Is It Time To Revisit The HIPAA Security Rule?

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I’ve not spoken to a single security professional, meaning someone who carries the experience, training and certifications to be called a CISO, who believes that they can adequately protect the healthcare organization they serve by simply being compliant with HIPAA. It’s time we let the air out of that balloon. The last couple of years, and in particular last year, showed everyone that data security in healthcare was no longer for the faint of heart. Securing healthcare today is the business of serious organizations and serious men and women with real skills. HIPAA is neither a suitable standard nor a framework for protecting a modern, diverse, hyper-connected enterprise. We live in an information ecosystem that is evolving at a rate that is straining our ability to keep up.

One very simple example of this is how rapidly antivirus solutions that depend on antiquated signature based approaches are failing to keep up with the proliferation of malware. More than half the malware that is produced today is not recognized by those solutions. The folks who are on the front lines of defending healthcare systems’ information deserve and need something better than the HIPAA Security Rule, a compromise solution developed more than a decade ago.

We need to accept and recognize that there are bad actors within our midst and outside the gates. Last year saw no abatement in insider abuse, and according to the latest RedSpin survey, at least half of the major breaches involved hacking. According to several other studies at the end of last year, over half of the respondents believe that their number one threat is the insider that makes mistakes or engages in inappropriate behavior. Yet we still see a very low percentage of organizations that are truly monitoring user activity. Last year we saw virtually every type of cyber attack known occur in healthcare. Many of these attacks targeted workforces and weaknesses in our networks, demonstrating over and over again the nature of the conflict. Those who are trying to defend have a much more difficult job than those who are trying to compromise. Still, we continue to do things like enter into third party supply chain relationships with nothing more than a Business Associate Agreement (BAA), because someone said that’s all HIPAA requires.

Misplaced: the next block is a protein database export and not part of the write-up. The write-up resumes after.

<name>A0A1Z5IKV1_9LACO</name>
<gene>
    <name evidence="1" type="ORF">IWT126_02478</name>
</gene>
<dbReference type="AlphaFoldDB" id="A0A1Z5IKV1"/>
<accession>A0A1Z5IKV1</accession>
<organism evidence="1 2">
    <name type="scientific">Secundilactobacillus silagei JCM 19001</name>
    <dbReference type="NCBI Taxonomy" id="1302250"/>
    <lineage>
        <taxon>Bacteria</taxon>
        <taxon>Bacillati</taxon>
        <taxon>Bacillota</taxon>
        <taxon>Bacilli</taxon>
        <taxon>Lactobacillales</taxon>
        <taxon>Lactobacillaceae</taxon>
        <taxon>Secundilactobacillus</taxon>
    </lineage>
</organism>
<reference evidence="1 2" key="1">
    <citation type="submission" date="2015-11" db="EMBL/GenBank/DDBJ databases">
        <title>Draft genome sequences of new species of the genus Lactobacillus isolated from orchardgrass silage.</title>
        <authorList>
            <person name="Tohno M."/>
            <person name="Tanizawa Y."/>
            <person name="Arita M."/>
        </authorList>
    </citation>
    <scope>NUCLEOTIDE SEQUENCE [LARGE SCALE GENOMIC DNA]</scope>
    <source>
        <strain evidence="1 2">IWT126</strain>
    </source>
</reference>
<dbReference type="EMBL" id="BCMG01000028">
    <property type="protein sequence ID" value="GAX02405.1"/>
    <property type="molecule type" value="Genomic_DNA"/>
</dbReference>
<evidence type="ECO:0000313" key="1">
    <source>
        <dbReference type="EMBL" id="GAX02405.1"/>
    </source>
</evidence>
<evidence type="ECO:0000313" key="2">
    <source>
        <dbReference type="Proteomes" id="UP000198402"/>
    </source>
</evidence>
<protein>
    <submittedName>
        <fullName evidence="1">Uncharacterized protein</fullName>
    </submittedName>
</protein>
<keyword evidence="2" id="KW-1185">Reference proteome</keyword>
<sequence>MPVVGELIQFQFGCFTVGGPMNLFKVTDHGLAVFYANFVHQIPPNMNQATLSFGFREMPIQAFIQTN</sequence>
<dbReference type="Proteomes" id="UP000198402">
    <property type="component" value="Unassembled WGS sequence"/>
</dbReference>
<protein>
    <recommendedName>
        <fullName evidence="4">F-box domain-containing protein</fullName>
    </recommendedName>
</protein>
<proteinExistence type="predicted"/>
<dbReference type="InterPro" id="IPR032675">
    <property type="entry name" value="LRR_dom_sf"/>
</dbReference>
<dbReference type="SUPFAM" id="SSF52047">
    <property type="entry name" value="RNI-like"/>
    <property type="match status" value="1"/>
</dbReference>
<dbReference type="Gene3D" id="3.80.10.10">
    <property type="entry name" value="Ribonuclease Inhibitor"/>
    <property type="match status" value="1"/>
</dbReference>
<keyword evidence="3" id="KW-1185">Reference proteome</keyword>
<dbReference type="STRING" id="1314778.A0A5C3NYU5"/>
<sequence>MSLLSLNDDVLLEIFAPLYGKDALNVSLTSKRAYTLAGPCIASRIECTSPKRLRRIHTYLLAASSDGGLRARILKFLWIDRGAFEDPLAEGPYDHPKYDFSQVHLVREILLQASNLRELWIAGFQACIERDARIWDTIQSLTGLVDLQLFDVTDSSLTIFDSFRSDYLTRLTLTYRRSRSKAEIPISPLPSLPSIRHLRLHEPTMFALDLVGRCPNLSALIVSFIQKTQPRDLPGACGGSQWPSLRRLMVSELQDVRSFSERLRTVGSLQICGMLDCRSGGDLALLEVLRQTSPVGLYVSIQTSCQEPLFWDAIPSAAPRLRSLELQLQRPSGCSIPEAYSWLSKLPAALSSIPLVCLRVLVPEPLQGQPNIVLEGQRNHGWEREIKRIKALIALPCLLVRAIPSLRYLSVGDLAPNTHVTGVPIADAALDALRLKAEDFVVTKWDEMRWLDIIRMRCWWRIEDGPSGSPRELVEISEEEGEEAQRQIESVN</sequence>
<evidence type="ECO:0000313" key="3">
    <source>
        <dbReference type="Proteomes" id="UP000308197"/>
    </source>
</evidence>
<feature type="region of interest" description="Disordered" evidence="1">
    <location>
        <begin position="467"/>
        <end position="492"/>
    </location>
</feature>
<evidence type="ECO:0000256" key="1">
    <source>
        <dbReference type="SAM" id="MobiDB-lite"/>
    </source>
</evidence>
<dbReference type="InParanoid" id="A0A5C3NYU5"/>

There are plenty more examples of why that approach is flawed. I’m reminded of something my mother used to say when she would overhear me or one of my siblings repeat something that someone else had said that did not make sense. Mom would say, “If Johnny or Sarah want to jump off that bridge are you going to go too?” She was reminding us to think for ourselves, reminding us to use our intellect. Does it really make sense that a BAA, a document with no due diligence, no attestation and no audit is actually going to protect you? It doesn’t make sense in the finance sector, or the payment card sector, or the government, and many others that have third party security requirements as part of their standard. So why in healthcare? It doesn’t. We need reasonable measures designed to address security throughout the lifecycle of those relationships.